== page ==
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Gary Younge
Jockeying for position

But when dawn broke on Sunday the Catholic faithful assembled across the road at St Mary's cathedral, to hear the reveller's lifestyle condemned from the pulpit in a statement read out by Scotland's eight Catholic bishops.

The battle over the decision to repeal section 28, which forbids local councils "to promote homosexuality" in schools, has been more intense in Scotland than anywhere else in Great Britain.

For the past fortnight the issue has scarcely been off the front pages of the Scottish press, which has devoted entire letters pages to the issue, quoting every thing from Nelson Mandela to Leviticus. On Sunday, millionaire businessman Brian Souter, who has donated £500,000 to a campaign to keep the section, threatened "poll tax style" demonstrations against the Scottish parliament if it pushes ahead with its plans for repeal.

The basic faultlines of the debate are identical to those in England - a mixture of ignorance and bigotry masquerading as populist conservatism, pitched against a small minority backed by the political class. But the row in Scotland goes beyond section 28. Despite all the column inches, nobody seriously believes that the Labour-Liberal coalition which runs the Scottish parliament is likely to go back on its word. What we are seeing is Scotland's key players jockeying for position as they square up to establish their credentials as the nation's political culture finds new expression in a devolved parliament.

Nowhere is this truer than with the Catholic church - last week its leader, Cardinal Thomas Winning, described homosexuality as a "perversion" - which is desperate to make its mark on the new political landscape. Catholics are a minority in Scotland but retain a powerful voice with the labour movement. Whatever their denomination, Scots take their religion far more seriously than the English. Even though, as in England, church attendance is declining, Scots remain almost twice as likely to attend church as the English, according to Christian research. And the church's influence is not confined to Sundays. On weekdays, religion segregates many schools, and on Saturdays it is likely to determine which football team you support - Celtic are known as the Pope's XI.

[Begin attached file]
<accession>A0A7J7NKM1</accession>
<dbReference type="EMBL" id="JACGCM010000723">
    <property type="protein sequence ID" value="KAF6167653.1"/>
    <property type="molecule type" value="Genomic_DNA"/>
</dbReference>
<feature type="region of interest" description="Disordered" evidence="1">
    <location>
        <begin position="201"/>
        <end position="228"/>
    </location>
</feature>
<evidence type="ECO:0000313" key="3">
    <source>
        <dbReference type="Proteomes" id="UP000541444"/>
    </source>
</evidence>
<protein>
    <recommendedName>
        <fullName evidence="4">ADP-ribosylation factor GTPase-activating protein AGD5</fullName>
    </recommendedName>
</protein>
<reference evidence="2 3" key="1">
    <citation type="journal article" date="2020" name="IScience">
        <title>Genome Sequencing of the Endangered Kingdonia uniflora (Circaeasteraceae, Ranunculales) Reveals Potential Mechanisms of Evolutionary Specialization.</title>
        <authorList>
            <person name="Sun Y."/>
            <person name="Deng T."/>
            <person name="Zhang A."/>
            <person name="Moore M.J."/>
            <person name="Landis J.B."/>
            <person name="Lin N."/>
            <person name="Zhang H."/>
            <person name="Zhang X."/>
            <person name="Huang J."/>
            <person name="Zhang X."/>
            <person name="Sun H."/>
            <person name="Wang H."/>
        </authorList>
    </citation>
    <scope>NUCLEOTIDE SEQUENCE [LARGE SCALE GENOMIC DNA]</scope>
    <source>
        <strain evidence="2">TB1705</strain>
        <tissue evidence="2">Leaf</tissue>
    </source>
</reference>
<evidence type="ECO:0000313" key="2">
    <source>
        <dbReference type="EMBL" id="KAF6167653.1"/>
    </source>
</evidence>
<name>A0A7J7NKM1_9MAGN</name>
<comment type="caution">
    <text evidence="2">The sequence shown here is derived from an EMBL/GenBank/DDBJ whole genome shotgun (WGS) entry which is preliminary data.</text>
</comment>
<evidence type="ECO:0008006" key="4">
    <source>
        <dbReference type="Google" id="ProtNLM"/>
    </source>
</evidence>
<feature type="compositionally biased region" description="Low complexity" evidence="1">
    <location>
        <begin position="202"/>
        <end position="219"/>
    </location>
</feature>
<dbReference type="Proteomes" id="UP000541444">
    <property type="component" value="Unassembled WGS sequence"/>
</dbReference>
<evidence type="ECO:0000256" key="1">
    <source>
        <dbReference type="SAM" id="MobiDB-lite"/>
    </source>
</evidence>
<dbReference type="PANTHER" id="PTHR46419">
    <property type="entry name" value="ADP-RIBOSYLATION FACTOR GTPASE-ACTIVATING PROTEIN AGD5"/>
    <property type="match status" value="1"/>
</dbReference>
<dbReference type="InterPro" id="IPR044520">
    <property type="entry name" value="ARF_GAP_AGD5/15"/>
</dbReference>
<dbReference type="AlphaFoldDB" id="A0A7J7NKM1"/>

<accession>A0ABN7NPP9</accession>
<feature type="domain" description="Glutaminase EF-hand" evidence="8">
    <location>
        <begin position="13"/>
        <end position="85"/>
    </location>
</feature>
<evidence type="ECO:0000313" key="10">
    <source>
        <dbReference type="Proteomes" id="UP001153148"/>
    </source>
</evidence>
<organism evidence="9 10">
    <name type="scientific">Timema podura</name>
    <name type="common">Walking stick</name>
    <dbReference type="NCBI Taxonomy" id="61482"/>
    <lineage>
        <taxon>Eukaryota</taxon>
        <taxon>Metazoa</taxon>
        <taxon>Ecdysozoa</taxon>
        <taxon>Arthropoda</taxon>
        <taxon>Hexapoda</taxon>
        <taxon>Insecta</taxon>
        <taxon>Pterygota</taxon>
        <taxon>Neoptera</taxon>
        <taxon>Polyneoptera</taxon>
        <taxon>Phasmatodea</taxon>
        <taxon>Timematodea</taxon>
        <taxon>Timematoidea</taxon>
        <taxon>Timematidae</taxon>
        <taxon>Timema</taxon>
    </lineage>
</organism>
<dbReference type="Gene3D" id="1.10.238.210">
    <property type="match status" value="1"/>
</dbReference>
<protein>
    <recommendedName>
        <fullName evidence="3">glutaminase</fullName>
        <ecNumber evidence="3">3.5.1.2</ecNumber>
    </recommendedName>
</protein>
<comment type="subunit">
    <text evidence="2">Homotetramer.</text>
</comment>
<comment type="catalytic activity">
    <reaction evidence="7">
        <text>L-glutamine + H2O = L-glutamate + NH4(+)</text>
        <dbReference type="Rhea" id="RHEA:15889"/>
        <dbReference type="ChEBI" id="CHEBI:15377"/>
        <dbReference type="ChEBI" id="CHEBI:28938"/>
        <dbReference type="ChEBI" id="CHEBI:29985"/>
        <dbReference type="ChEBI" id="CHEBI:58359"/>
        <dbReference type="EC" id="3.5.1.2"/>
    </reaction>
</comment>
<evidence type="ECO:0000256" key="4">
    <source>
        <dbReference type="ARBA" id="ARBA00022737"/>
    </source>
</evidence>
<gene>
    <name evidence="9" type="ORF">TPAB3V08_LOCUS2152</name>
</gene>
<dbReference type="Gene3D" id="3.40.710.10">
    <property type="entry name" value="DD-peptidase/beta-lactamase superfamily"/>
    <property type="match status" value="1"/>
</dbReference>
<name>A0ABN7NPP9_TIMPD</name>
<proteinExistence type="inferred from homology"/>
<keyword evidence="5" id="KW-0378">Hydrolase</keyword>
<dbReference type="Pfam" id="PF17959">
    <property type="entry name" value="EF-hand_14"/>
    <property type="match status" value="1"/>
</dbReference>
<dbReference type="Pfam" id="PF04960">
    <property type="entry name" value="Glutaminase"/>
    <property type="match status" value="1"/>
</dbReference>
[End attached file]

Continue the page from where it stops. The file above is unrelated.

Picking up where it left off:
Scotland's liberal establishment thought it was was well on the way to establishing a progressive consensus to the left of Tony Blair, akin to the Scandinavian model. But in the absence of credible Conservative opposition it is now finding itself in head-on collision with a church which is claiming an influence similar to the Polish clergy, as the principle vehicle for social reaction.

The campaign to keep the clause had a huge impact on the debate in Westminster. Before the furore in Scotland the issue had only surfaced as an example of William Hague's "rightwing extremism" after his opposition to repeal sent Shaun Woodward into the hands of Labour.

Now it has re-emerged as a mainstream issue which is causing tension within Blair's cabinet. Last week, after the prime minister hinted that he might allow a free vote on the issue, the front page of the Scotsman proclaimed that the "tail was now wagging the dog". Blair eventually backtracked but the precedent had already been established - middle England was following middle Scotland's lead.

It is the most potent example yet of how devolution is set to transform political dialogue both between the nations of the United Kingdom and within them. Politics may be the art of the possible. But with the emergence of new parliaments and assemblies, drawing on their own distinctive political traditions, come the green shoots of new possiblities that are no longer so easy to dismiss.

If Labour can find a way to ensure that Scottish students only pay their tuition fees after graduation, then why can they not do it in the rest of the UK? If they can ban fox hunting there, why not here? And London and Wales are going their own way as well.

The row in Scotland over section 28 shows that these new devolved entites do not necessarily contribute to a more progressive national consensus - but they do provide forums for political and economic strategies not only to be discussed but enacted. They represent not only a fractured nation state but the disintegration of a national dogma. They show that there are only so many times you can keep saying "There is no alternative," before it starts sounding like petulance rather than pragmatism - especially when there clearly is an answer a few hundred miles up the A1.

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